After some intense discussion with John, the police granted us two weeks to wrap things up before having to leave. John asked the reason for our deportation, The police said they couldn’t tell us the reason for our expulsion because it was “top secret!”
 
Later we found out that in the report from the Black Sea Coast, the police accused us of collecting money from the villagers instead of giving them help. And what was their version of why we were “collecting” money? To help Jimmy Carter! Amazingly convoluted thinking.
 
This was our introduction to the wide-spread conspiracy-thinking of locals. There actually are a lot of conspiracies at work among locals, so they assume that others also operate with secret agendas.
 
Our expulsion was a grave turn of events: instead of settling in with solid residence permits, it looked like our time in our new country was coming to an early end.
 
The next two weeks were very full. At the time we had visitors from our group: a fellow who came to make a film for us and a prospective new worker. They joined in on our discussions about the future work in the country.
 
John tried to think of how to keep everything going while he was away and of how to anticipate all that could happen and prepare for it. The rest of us felt he should let go and turn things over to those who remained. There was some tension in those meetings, but in the end John wisely gave up trying to do it all and turned his attention to getting ready to leave.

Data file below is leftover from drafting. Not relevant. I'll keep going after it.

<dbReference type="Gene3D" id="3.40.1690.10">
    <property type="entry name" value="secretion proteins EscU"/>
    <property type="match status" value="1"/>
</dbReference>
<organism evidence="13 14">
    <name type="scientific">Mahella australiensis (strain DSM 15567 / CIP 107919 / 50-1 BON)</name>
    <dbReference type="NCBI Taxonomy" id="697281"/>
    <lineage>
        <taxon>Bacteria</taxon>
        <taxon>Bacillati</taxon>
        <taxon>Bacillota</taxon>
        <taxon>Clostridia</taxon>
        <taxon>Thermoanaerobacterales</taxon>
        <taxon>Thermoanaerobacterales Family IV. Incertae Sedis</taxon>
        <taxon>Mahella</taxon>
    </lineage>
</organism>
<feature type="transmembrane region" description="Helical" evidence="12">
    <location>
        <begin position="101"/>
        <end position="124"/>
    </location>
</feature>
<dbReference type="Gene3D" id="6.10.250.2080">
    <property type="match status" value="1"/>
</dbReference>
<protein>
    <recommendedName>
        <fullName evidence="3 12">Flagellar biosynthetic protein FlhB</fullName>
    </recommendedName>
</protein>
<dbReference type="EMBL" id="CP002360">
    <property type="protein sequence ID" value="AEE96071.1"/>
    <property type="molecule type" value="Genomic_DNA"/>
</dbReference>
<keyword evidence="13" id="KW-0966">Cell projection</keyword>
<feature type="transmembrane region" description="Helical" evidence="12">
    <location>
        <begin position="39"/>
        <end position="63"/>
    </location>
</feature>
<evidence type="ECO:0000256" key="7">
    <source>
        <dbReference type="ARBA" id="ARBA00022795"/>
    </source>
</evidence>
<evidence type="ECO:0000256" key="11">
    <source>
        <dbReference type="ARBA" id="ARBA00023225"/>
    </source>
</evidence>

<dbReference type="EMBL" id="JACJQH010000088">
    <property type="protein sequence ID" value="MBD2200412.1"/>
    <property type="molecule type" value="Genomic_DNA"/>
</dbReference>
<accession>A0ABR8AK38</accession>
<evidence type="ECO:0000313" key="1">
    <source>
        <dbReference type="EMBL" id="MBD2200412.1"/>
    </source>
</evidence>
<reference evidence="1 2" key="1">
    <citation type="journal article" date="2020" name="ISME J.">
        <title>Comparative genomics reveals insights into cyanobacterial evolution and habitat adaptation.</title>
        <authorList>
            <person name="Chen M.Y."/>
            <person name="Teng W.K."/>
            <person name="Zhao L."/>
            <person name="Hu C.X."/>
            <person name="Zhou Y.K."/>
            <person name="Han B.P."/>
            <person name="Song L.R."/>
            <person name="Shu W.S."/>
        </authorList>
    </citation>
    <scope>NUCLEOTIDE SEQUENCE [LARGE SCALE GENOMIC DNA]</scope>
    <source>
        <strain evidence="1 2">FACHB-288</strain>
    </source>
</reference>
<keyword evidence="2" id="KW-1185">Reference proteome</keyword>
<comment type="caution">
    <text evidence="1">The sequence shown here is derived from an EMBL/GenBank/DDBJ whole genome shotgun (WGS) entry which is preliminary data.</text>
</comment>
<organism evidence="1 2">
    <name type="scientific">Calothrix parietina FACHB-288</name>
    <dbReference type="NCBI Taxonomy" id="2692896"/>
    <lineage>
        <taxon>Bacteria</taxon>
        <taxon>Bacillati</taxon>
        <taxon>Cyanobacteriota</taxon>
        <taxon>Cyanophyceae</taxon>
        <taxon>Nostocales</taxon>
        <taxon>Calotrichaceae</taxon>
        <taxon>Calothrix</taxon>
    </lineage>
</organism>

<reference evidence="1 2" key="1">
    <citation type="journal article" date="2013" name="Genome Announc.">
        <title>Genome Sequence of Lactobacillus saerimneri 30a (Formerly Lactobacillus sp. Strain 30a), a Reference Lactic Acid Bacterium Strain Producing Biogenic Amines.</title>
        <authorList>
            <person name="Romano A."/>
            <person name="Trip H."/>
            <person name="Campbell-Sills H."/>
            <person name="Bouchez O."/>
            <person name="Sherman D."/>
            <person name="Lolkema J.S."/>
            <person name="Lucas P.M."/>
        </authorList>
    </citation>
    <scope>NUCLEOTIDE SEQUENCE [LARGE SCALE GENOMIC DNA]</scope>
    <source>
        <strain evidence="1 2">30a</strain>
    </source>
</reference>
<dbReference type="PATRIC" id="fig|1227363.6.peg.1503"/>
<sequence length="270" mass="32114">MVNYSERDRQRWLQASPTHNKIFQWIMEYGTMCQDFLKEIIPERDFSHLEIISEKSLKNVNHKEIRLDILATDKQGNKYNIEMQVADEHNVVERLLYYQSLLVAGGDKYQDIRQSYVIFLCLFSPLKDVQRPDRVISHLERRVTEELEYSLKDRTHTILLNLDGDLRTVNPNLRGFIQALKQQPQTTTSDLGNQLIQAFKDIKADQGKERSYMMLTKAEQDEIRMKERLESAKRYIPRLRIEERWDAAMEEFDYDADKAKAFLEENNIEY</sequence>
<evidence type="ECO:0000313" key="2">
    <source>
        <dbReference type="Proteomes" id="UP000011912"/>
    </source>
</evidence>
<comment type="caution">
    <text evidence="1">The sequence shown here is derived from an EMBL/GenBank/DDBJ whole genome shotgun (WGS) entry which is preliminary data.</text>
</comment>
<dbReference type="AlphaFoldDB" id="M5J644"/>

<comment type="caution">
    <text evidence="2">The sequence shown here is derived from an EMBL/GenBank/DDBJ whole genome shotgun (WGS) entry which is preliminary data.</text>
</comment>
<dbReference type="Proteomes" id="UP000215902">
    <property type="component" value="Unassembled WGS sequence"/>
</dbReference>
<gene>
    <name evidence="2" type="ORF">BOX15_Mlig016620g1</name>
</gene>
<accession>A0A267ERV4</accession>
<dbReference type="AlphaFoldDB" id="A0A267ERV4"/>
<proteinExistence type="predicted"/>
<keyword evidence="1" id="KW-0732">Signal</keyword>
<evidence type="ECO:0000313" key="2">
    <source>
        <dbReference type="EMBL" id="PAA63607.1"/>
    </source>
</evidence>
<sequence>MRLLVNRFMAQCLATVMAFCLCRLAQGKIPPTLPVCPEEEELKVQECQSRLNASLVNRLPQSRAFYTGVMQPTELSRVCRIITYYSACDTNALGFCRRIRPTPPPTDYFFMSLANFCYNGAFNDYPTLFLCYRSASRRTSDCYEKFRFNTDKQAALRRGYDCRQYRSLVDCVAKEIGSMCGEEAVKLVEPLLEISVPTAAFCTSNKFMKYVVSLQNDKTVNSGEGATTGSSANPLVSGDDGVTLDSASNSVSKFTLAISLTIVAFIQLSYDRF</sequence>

We decided to make our required exit but then try to come back as soon as possible and see what would happen. We weren’t going to give up so easily.
 
There was not only our own household to think of, but also the three children staying with us. Dan and Nancy agreed to take the two girls, and a responsible single German woman moved into our apartment to watch little Solomon. It was good to have such team help to rely on.
 
In the end, the police decided not to send an escort with us to the border, which was not at all a disappointment to us. We set off one fine June day, heading to Bulgaria instead of Greece. This seemed to be a shorter way than the one we’d originally come on and we could return through Greece, where the border guards may not have received news of our expulsion.